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Competition officials snap on fresh glove after 4-year Sky Movies probe

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The UK Competition Commission's four-year probe into Sky Movies has shifted gear, with the agency acknowledging that the market has changed significantly since it produced its interim judgment last summer.

Back then, the Commission decreed that Sky's "first-window" deals (technically referred to as the FSPTW or 'First subscription Pay TV window') with six major Hollywood studios were anti-competitive. A model was used to reckon that movie prices paid by Sky customers were £50m to £60m higher than they would otherwise be. Although Sky also offered the content to other broadcasters such as Virgin, the Commission decreed the price paid was too high and that there was no "effective" competition.

But since then, much has changed. Sky will make its movies available to anyone over any internet connection, rather than insisting punters sign up to Anytime+ using a Sky broadband connection. Sky has also set up a Movies Store and has expanded the catalogue available.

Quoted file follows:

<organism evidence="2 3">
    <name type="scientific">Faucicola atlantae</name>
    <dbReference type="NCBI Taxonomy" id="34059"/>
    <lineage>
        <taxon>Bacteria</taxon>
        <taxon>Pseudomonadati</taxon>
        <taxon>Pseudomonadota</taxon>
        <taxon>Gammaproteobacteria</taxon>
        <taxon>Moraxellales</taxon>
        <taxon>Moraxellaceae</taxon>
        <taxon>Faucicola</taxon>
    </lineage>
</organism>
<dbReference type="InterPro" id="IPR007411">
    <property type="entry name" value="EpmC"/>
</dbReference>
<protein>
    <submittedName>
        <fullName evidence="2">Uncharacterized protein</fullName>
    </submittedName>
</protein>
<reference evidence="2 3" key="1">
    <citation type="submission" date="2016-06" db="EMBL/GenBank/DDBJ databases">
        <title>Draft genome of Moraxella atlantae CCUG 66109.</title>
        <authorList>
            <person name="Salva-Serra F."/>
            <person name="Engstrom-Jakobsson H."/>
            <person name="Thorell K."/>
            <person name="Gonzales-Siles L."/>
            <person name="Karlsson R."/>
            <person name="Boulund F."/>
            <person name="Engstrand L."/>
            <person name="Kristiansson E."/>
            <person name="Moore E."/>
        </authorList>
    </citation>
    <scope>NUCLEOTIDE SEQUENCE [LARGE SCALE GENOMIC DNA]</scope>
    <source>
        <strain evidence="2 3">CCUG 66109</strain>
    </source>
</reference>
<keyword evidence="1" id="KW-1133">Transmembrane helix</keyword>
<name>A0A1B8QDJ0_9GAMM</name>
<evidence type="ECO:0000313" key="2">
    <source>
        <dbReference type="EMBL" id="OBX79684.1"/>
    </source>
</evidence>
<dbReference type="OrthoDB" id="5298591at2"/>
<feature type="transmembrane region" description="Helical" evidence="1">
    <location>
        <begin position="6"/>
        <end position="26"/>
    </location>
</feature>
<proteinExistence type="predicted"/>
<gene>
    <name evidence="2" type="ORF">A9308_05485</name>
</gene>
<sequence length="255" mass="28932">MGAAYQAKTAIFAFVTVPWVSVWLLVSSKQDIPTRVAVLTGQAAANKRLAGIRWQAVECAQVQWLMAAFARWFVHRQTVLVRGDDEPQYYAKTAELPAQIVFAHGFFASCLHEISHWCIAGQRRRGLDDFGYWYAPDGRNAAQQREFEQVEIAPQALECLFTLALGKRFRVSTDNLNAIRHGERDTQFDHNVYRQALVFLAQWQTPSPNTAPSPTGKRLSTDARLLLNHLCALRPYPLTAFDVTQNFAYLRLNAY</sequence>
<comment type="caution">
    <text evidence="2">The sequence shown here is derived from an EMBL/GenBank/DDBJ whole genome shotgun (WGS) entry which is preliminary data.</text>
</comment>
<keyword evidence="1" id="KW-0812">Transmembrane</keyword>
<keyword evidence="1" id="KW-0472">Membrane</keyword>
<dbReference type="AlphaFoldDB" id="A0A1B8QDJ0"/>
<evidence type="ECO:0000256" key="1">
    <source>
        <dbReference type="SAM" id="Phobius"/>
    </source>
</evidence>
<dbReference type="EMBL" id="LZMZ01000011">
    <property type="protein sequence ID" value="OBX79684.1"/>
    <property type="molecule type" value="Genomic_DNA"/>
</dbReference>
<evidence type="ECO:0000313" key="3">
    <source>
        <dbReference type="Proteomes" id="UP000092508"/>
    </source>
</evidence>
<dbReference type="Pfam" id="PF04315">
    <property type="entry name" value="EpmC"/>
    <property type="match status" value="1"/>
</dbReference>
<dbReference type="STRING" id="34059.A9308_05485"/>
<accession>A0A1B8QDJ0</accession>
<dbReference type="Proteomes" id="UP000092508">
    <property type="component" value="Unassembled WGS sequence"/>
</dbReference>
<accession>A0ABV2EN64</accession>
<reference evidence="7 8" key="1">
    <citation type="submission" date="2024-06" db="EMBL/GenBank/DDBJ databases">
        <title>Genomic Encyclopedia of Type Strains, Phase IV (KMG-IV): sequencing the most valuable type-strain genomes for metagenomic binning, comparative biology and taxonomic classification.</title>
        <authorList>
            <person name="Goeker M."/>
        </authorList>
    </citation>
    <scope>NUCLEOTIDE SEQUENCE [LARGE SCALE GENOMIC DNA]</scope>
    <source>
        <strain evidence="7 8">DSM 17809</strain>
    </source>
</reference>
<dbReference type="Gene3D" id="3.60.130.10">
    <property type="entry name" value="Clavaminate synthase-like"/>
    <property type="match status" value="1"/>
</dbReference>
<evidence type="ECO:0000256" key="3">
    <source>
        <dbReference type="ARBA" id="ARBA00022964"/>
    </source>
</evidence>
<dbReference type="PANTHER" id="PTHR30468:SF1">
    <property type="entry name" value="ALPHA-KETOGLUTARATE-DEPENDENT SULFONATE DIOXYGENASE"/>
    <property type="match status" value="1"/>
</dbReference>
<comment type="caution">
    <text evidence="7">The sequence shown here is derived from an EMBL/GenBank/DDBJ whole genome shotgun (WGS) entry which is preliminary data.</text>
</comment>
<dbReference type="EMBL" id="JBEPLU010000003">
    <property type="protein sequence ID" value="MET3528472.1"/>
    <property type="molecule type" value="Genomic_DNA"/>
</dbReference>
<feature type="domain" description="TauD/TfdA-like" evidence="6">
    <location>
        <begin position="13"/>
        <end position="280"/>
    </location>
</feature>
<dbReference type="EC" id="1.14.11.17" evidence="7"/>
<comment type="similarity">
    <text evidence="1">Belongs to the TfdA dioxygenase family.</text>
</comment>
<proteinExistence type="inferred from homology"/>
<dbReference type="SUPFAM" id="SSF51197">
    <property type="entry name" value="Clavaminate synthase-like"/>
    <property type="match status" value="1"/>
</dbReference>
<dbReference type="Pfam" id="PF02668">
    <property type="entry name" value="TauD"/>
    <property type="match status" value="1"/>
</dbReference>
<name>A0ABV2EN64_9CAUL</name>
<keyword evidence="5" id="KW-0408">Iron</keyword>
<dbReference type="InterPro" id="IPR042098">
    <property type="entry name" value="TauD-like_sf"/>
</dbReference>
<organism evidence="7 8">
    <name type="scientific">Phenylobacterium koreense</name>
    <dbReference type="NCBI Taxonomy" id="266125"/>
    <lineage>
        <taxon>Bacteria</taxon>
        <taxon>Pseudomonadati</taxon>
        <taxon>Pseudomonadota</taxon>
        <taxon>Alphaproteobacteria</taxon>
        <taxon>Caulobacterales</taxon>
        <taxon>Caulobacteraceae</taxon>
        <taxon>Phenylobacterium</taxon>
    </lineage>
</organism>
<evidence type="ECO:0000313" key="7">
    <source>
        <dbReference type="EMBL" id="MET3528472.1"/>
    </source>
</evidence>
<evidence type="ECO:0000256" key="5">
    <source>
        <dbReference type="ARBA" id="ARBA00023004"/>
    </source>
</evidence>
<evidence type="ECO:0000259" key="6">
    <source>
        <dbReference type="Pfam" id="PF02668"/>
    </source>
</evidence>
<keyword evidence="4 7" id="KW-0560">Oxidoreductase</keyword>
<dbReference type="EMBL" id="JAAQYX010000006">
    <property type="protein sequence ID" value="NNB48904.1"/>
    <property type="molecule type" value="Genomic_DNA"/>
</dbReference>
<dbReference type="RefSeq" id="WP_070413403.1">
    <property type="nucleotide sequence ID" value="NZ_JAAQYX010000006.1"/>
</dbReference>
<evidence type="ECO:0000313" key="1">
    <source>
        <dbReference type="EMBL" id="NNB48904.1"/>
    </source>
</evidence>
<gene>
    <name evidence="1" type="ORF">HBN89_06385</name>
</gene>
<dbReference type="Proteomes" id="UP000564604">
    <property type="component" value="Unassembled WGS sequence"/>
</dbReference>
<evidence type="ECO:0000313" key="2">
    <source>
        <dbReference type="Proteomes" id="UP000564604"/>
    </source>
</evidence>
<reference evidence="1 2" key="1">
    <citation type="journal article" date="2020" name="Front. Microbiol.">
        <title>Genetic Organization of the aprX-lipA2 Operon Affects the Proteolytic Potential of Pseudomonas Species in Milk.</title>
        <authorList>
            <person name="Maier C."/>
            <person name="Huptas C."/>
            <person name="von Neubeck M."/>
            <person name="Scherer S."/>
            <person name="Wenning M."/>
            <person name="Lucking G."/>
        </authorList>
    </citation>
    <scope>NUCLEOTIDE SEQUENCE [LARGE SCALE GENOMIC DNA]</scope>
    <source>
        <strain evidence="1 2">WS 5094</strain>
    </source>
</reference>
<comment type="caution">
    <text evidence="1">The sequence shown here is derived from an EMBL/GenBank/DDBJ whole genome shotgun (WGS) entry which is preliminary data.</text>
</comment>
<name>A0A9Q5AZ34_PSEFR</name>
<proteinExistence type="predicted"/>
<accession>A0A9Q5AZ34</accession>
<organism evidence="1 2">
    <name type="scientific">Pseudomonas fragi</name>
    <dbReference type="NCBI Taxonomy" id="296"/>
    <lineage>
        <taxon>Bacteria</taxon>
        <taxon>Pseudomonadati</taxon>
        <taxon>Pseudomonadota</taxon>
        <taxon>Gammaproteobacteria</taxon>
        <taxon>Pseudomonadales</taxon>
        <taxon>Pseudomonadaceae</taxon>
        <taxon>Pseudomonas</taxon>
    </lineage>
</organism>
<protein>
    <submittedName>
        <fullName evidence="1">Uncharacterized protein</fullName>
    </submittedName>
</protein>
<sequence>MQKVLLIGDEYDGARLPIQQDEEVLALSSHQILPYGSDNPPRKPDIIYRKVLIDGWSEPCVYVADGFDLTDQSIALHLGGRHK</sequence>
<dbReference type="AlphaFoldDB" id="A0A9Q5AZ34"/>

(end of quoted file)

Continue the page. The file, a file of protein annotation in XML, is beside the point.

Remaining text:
That's a response to two new OTT providers, Amazon-owned LOVEFiLM and Netflix, which have entered the UK market – and their presence is hard to escape. Although neither has snared a top-six studio for the first-run window in the UK, they have in Germany. The duelling OTT twosome have grabbed rights to new FSPTW movies, and acquired second and third window rights too.

So, with a bit of coughing and a shuffling of feet, the Commission notes that "... the volume and quality (in terms of UK box office success and recency) of content offered by LOVEFiLM and Netflix is much greater than that offered by the movie subscription services available on pay TV from market participants other than Sky at the time of our provisional findings."

In its submission, Hollywood studio Universal pointed out something interesting that the Commission had missed. Pay TV services offer a range of stuff, and the first-run movies are becoming a diminishing part of the mix. Sky itself is spending much more on its own original programming, as it attempts to lure lucrative highbrow viewers from the BBC through Sky Arts. As more broadcasters invest more in their content – HBO being the classic example – the Hollywood-Sky relationship is less crucial.

The Commission says it will now deliver a final report in July. ®

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